Exploring Manhattan 101: A Tourist’s Guide to Uptown, Midtown, and Downtown

As most regular visitors know, Manhattan, the heart of New York City, is a vibrant and diverse borough that offers something for everyone. First-time visitors will want to see each of its three principal districts—Uptown, Midtown, and Downtown, and thus will need to choose hotel accommodations in the areas proximate to the landmarks and attractions of the most interest to them.

Tourists may want to sleep near Times Square and the Theater District in Midtown and travel Uptown to visit the Metropolitan Museum of Art and/or the American Museum of Natural History on opposite sides of Central Park, and then Downtown to visit the Statue of Liberty, the World Trade Center Observatory and the September 11 Memorial and Museum.  Our editors feel that the New York Marriott Marquis Hotel is one of the top handful of hotels in the City, for its amenities, Marriott-standard accommodations, and not least for its location at the very heart of Times Square, and we are happy to recommend the more moderately priced Embassy Suites Times Square on West 37th Street (a great option for families) or the Hilton Garden Inn Times Square on 42nd Street. 

Another popular option is to sleep in marginally less hectic Downtown, and travel by subway to Midtown and Uptown.  This is much easier than might sound, though it may be best to avoid traveling by subway with small children during rush hour … in any case, your hotel front desk staff or concierge will be eager to advise you. The Millennium Downtown Hotel with many rooms overlooking the September 11 Memorial and the Oculus is also one of the top two or three hotels in New York City, and is highly recommended for its proximity to the Transportation Hub and everything visitors will want to see Downtown.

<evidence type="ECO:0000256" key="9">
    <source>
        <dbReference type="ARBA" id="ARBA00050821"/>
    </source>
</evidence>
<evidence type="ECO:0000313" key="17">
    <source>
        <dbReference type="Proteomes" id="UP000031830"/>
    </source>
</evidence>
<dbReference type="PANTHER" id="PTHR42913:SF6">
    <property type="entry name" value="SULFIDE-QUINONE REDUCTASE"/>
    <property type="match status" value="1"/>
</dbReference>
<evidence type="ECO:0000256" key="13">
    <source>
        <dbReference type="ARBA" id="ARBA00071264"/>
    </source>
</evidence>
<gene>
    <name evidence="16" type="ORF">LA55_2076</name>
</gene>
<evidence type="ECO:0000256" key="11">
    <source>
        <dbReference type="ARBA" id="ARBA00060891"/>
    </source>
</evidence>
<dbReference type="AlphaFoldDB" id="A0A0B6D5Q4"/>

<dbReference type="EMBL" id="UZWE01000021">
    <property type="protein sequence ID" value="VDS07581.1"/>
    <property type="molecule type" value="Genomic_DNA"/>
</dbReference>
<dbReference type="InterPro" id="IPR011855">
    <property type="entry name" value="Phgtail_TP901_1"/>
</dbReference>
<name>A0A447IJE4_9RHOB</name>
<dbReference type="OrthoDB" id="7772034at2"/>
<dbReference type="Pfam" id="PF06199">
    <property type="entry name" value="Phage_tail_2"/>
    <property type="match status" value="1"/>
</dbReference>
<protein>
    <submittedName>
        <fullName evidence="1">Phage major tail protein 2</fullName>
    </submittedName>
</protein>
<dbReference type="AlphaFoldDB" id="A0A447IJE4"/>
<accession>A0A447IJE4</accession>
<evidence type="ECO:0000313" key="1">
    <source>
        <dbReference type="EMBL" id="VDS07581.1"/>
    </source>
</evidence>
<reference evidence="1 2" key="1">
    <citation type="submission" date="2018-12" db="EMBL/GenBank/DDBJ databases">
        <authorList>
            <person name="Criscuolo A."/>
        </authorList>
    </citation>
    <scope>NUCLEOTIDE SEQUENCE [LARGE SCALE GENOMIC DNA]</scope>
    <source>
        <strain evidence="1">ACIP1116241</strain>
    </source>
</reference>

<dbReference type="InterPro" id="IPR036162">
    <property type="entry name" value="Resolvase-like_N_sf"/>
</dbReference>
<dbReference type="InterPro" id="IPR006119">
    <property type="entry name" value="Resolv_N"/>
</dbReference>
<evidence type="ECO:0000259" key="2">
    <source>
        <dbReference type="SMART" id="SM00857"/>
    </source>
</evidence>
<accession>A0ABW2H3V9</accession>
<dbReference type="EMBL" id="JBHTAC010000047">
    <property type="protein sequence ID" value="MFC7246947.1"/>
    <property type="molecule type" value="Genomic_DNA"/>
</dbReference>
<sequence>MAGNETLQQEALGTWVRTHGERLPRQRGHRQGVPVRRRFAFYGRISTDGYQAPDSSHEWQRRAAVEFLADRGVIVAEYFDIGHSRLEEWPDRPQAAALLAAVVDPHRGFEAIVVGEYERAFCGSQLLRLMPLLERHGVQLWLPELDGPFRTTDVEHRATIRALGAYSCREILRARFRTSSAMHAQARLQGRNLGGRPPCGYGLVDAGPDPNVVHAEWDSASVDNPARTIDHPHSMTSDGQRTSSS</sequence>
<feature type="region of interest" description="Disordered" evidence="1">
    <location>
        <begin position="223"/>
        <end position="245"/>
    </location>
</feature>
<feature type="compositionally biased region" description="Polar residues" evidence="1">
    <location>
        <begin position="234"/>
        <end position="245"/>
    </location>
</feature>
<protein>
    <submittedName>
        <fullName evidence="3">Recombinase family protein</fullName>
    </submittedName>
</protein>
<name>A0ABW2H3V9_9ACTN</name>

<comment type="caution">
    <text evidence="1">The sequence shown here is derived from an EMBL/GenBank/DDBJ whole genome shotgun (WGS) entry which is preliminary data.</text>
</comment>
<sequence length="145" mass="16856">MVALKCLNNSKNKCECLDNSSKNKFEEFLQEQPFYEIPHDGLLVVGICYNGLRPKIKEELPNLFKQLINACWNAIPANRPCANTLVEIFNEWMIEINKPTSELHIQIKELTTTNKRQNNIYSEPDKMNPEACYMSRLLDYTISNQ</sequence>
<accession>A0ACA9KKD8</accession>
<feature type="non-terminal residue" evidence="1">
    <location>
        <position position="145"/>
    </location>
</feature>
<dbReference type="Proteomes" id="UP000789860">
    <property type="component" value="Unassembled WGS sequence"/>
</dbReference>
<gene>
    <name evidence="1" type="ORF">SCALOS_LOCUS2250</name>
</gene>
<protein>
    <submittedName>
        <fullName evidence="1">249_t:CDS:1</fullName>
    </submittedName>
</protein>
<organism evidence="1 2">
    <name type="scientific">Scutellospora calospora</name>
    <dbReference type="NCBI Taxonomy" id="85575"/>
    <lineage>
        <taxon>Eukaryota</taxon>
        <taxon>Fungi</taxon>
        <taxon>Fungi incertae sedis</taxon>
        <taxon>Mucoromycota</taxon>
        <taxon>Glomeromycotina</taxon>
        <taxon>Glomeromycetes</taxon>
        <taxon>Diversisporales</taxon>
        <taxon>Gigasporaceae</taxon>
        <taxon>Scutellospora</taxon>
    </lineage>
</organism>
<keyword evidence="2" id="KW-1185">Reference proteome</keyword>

It may be noted here that visitors do not need to sleep in Manhattan to visit New York, and that there are several very interesting options for families arriving by car from the North and East and the South and West in Greenwich, Connecticut and Jersey City, New Jersey respectively.

Uptown Manhattan is synonymous with elegance, history, and cultural richness. Here, you’ll find the iconic Central Park (embed central park image here), a sprawling oasis in the midst of the city, perfect for leisurely strolls, picnics, and outdoor activities the Museum Mile offering a treasure trove of institutions, including the Guggenheim Museum and the Museum of the City of New York.  

Midtown Manhattan pulsates with energy, towering skyscrapers, and world-famous landmarks. Times Square (embed Times Square image here), often referred to as the “Crossroads of the World,” dazzles visitors with its bright lights, Broadway theaters. Nearby, the Empire State Building, The Edge, and SUMMIT One offer breathtaking views of the city skyline from their observation decks.  Rockefeller Center is just a stone’s throw away, inviting visitors to its ice-skating rink, and nearby St Patrick’s Cathedral, and to its NBC Studios tours.

Downtown (aka Lower Manhattan) is the home of Wall Street, the Financial District, the New York Stock Exchange, and the iconic Charging Bull statue.  Nearby, the poignant 9/11 Memorial and Museum(embed 911 Memorial image here) honors the memory of the victims of the September 11th attacks.  And, Battery Park, a short walk along the Hudson River from the beautiful 9/11Memorial is the gateway to the Statue of Liberty and Ellis Island, beckoning visitors to explore their rich history and significance as symbols of freedom and immigration.